THE EBONY TOWER

Maugham once said "The artist's egoism is outrageous; it must be; he is by nature a solipsist and the world exists only for him to exercise upon it his powers of creation." This is concretely the intent and exemplification thereof in the title story of Fowles' collection of five longer short ones — two of which will pick up this theme where the artist must cold-shoulder the world and human values to swaddle his creativity. Thus he introduces also outrageous, also impossibly egoistic Breasley, who has found a sanctuary for his solipsism in a lovely house in Brittany where he is attended and serviced by two young women when David Williams, a writer-lecturer in the field having given up his own work, comes to interview him. There David realizes for the first time that his own "Ebony Tower" is a void where "safety hid nothingness" except the abandonment of himself and his potential. In "Poor Koko" we have another reclusive — a writer of 66 who has always shirked real life for his work — now to be destroyed by the impromptu visit of a young hood. And again in "The Enigma" the disappearance of a conservative MP, hemmed in by correct appearances and rightist assumptions, vanishes if only to impose a lingering question mark on the mediocrity of his achievements. The last story is a sad fairy tale come true, told to a child, experienced by a young woman — and there's a charming lais of the 12th century Marie de France in "Eliduc." To the stories Fowles lends his eclectic erudition, the attractive overlay of sensuous surfaces, and a little commentary for and of our time. And as always he proceeds with splendid ease and confidence to catch the eye at a pleasurably decorative level and then turn it inward.

Pub Date: Nov. 8, 1974

ISBN: 0316287458

Page Count: 320

Publisher: Little, Brown

Review Posted Online: March 29, 2012

Kirkus Reviews Issue: Nov. 1, 1974

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THE THINGS THEY CARRIED

It's being called a novel, but it is more a hybrid: short-stories/essays/confessions about the Vietnam War—the subject that O'Brien reasonably comes back to with every book. Some of these stories/memoirs are very good in their starkness and factualness: the title piece, about what a foot soldier actually has on him (weights included) at any given time, lends a palpability that makes the emotional freight (fear, horror, guilt) correspond superbly. Maybe the most moving piece here is "On The Rainy River," about a draftee's ambivalence about going, and how he decided to go: "I would go to war—I would kill and maybe die—because I was embarrassed not to." But so much else is so structurally coy that real effects are muted and disadvantaged: O'Brien is writing a book more about earnestness than about war, and the peekaboos of this isn't really me but of course it truly is serve no true purpose. They make this an annoyingly arty book, hiding more than not behind Hemingwayesque time-signatures and puerile repetitions about war (and memory and everything else, for that matter) being hell and heaven both. A disappointment.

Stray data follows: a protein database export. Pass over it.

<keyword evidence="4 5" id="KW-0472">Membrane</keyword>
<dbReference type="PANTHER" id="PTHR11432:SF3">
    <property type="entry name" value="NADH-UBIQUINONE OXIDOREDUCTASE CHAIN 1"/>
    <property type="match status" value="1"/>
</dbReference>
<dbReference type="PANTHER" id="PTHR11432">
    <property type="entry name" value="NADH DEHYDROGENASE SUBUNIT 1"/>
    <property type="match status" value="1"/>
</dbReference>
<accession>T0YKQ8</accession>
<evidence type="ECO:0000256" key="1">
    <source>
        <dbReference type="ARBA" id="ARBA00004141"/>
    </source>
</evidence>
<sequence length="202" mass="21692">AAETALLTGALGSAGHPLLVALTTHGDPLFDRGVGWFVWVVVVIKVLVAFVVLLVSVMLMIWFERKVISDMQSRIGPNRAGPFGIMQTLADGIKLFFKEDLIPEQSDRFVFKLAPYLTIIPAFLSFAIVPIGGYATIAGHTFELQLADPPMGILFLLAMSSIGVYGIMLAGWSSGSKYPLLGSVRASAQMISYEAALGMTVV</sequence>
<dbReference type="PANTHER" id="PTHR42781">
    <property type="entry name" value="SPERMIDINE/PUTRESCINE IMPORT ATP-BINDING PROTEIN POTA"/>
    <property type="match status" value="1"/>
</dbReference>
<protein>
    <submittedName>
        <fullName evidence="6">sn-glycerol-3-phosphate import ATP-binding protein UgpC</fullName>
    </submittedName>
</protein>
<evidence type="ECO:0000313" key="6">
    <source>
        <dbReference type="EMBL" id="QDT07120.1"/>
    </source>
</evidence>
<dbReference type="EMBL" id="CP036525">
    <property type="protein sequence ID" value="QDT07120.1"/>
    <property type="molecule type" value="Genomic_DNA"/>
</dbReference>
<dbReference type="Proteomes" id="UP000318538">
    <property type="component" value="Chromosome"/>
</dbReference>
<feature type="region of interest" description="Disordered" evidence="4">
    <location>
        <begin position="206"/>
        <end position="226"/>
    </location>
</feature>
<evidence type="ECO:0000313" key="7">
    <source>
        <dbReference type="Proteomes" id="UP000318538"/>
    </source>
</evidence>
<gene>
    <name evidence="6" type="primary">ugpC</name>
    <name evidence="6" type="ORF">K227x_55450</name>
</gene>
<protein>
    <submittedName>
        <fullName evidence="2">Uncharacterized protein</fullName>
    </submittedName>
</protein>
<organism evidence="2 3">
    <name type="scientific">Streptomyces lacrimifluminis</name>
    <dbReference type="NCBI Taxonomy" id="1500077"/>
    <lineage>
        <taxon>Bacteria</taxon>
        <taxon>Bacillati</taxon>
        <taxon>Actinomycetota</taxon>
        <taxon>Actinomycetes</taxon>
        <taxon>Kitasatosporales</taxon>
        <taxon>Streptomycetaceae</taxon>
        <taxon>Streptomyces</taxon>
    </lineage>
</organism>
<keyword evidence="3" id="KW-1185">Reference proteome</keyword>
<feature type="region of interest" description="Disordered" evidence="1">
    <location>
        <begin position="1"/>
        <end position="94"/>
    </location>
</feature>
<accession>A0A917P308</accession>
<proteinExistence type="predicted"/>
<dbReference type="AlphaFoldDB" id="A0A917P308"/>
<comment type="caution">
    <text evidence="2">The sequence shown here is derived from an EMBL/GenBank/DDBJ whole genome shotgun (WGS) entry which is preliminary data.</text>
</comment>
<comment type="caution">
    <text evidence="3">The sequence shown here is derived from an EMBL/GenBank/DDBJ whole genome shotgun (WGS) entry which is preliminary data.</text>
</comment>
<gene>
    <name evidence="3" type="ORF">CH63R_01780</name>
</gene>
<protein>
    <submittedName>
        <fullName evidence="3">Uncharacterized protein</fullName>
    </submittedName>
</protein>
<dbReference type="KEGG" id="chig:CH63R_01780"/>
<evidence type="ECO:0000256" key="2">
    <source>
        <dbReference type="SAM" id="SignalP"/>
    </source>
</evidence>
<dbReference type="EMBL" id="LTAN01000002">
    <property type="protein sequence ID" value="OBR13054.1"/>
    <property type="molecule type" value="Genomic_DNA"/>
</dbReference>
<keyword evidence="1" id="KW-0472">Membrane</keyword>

Pub Date: March 28, 1990

ISBN: 0618706410

Page Count: 256

Publisher: Houghton Mifflin

Review Posted Online: Oct. 2, 2011

Kirkus Reviews Issue: Feb. 15, 1990

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Old-fashioned short fiction: honest, probing and moving.

A PERMANENT MEMBER OF THE FAMILY

One of America’s great novelists (Lost Memory of Skin, 2011, etc.) also writes excellent stories, as his sixth collection reminds readers.

Don’t expect atmospheric mood poems or avant-garde stylistic games in these dozen tales. Banks is a traditionalist, interested in narrative and character development; his simple, flexible prose doesn’t call attention to itself as it serves those aims. The intricate, not necessarily permanent bonds of family are a central concern. The bleak, stoic “Former Marine” depicts an aging father driven to extremes because he’s too proud to admit to his adult sons that he can no longer take care of himself. In the heartbreaking title story, the death of a beloved dog signals the final rupture in a family already rent by divorce. Fraught marriages in all their variety are unsparingly scrutinized in “Christmas Party,” Big Dog” and “The Outer Banks." But as the collection moves along, interactions with strangers begin to occupy center stage. The protagonist of “The Invisible Parrot” transcends the anxieties of his hard-pressed life through an impromptu act of generosity to a junkie. A man waiting in an airport bar is the uneasy recipient of confidences about “Searching for Veronica” from a woman whose truthfulness and motives he begins to suspect, until he flees since “the only safe response is to quarantine yourself.” Lurking menace that erupts into violence features in many Banks novels, and here, it provides jarring climaxes to two otherwise solid stories, “Blue” and “The Green Door.” Yet Banks quietly conveys compassion for even the darkest of his characters. Many of them (like their author) are older, at a point in life where options narrow and the future is uncomfortably close at hand—which is why widowed Isabel’s fearless shucking of her confining past is so exhilarating in “SnowBirds,” albeit counterbalanced by her friend Jane’s bleak acceptance of her own limited prospects.

Old-fashioned short fiction: honest, probing and moving.

Pub Date: Nov. 12, 2013

ISBN: 978-0-06-185765-2

Page Count: 304

Publisher: Ecco/HarperCollins

Review Posted Online: Sept. 1, 2013

Kirkus Reviews Issue: Sept. 15, 2013

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